Remedial work leads to reduction in bugs following scare
Remedial work on the water system at Norfolk and Norwich University Hospital has helped to reduce levels of the potentially-lethal bug, Pseudomonas , on the neonatal intensive care ward.
Routine tests recently identified higher than normal levels of the bacteria, which has already been blamed for the deaths of four babies at the Royal Jubilee Maternity Hospital in Northern Ireland.
Since then work has been carried out on the taps and water pipes and fresh tests reveal there are no longer high levels of the bug in the system. However, Norfolk and Norwich University Hospitals NHS Foundation Trust says it will continue to use only sterile water for all direct baby care.
A statement from the trust said: “Remedial work to the water supply in the neonatal intensive care unit has taken place and preliminary testing indicates there are no longer high levels of Pseudomonas in the water. Further testing of all the supply points will continue until the testing process has restored our confidence in the water quality. Until then, we are taking the sensible precaution of continuing to use sterile water for baby care.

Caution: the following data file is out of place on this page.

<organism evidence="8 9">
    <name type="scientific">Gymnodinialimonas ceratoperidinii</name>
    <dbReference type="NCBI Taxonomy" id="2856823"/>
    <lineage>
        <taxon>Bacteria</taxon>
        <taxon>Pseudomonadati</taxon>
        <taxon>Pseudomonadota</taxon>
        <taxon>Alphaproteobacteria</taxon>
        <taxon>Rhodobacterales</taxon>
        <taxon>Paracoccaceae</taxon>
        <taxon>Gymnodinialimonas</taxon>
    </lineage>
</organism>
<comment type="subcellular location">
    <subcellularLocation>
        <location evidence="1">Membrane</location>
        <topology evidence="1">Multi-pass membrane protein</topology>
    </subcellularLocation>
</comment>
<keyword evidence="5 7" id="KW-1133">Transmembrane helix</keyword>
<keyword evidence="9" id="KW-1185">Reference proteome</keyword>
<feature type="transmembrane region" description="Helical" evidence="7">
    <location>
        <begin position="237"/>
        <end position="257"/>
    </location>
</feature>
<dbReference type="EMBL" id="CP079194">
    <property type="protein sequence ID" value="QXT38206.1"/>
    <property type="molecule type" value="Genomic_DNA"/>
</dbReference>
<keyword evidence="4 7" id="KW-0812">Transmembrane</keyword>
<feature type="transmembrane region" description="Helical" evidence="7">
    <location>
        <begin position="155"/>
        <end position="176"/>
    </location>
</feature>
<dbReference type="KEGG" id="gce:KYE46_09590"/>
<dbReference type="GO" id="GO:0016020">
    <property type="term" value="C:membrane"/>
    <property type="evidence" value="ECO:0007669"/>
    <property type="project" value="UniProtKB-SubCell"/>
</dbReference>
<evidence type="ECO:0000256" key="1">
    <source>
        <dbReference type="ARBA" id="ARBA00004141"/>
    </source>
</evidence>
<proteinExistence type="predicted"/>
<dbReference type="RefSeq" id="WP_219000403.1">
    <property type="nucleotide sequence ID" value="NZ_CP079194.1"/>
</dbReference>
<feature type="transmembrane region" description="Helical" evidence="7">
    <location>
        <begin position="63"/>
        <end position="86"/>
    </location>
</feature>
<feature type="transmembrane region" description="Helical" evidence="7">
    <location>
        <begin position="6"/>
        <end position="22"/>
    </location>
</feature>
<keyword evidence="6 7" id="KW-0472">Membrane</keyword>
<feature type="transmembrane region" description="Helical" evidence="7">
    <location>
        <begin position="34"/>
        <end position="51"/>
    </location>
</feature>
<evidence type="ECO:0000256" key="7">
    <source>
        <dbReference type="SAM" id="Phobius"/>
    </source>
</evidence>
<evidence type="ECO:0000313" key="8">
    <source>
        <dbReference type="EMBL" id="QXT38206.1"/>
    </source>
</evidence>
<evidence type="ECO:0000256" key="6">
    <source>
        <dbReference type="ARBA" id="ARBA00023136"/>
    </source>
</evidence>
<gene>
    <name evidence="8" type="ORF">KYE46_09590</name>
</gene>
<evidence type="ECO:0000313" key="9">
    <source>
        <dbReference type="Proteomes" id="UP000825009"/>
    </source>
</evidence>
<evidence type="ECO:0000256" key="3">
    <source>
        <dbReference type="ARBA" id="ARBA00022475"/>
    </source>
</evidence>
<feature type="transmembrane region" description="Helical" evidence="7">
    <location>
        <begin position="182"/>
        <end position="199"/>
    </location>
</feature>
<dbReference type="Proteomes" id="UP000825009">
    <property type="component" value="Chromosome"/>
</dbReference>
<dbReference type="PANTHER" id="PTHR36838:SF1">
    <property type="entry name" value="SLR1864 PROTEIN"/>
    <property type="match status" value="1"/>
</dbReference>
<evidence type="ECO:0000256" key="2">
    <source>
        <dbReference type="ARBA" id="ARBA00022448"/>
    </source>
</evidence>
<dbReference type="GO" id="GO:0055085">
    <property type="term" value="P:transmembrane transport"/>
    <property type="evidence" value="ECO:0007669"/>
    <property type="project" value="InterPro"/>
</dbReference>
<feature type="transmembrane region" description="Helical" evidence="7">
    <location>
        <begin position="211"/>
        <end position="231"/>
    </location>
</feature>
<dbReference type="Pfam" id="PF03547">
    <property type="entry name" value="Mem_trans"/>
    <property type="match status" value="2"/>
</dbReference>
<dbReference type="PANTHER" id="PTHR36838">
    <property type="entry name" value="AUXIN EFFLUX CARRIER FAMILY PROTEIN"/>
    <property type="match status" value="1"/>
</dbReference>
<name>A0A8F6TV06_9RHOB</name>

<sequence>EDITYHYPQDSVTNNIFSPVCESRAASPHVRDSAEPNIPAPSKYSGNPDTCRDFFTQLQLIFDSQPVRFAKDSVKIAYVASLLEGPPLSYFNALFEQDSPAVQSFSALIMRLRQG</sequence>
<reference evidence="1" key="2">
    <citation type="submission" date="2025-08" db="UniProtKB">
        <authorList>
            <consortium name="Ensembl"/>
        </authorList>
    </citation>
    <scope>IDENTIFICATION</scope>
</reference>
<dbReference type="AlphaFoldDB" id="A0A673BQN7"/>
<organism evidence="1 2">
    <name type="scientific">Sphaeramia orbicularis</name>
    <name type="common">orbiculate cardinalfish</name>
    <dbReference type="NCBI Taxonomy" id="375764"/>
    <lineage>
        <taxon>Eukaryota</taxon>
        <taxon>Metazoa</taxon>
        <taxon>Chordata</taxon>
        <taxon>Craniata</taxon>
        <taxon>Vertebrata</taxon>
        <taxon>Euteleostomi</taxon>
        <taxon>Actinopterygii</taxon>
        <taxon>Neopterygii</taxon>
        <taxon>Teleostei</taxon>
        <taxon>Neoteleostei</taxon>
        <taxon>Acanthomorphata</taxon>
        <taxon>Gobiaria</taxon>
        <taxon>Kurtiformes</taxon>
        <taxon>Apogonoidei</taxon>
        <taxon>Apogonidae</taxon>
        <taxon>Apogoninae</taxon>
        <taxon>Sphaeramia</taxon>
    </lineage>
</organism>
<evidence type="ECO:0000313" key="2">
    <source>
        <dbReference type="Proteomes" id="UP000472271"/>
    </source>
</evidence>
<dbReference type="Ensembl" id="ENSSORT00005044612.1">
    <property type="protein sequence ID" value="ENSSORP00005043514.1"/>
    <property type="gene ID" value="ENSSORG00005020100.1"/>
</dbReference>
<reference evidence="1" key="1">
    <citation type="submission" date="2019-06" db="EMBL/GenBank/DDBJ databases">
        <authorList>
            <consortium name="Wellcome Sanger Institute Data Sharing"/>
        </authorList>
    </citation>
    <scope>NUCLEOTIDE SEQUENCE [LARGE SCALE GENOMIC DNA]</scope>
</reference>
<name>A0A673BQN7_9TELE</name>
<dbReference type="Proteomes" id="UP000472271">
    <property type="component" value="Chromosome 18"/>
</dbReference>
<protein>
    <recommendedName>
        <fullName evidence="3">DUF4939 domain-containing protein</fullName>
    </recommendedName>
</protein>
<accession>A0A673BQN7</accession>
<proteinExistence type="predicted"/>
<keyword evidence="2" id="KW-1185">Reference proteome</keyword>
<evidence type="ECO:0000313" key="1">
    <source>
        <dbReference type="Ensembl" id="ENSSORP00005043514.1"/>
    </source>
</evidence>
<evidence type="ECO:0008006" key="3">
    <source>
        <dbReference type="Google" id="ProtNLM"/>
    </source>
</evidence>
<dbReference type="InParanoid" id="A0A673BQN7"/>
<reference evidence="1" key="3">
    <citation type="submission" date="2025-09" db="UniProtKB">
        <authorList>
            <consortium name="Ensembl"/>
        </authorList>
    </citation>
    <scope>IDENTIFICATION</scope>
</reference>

“In order to assist in our understanding of the colonisation, in addition to testing the water, we are screening all babies currently on the neonatal unit to check whether there are any other babies who are colonised with this bacteria.
A number of babies at the unit were found to be colonised, but none has shown any clinical signs of infection.
The latest figures from the Health Protection Agency put the number of Pseudomonas infections at between 3,700 and 4,000 a year.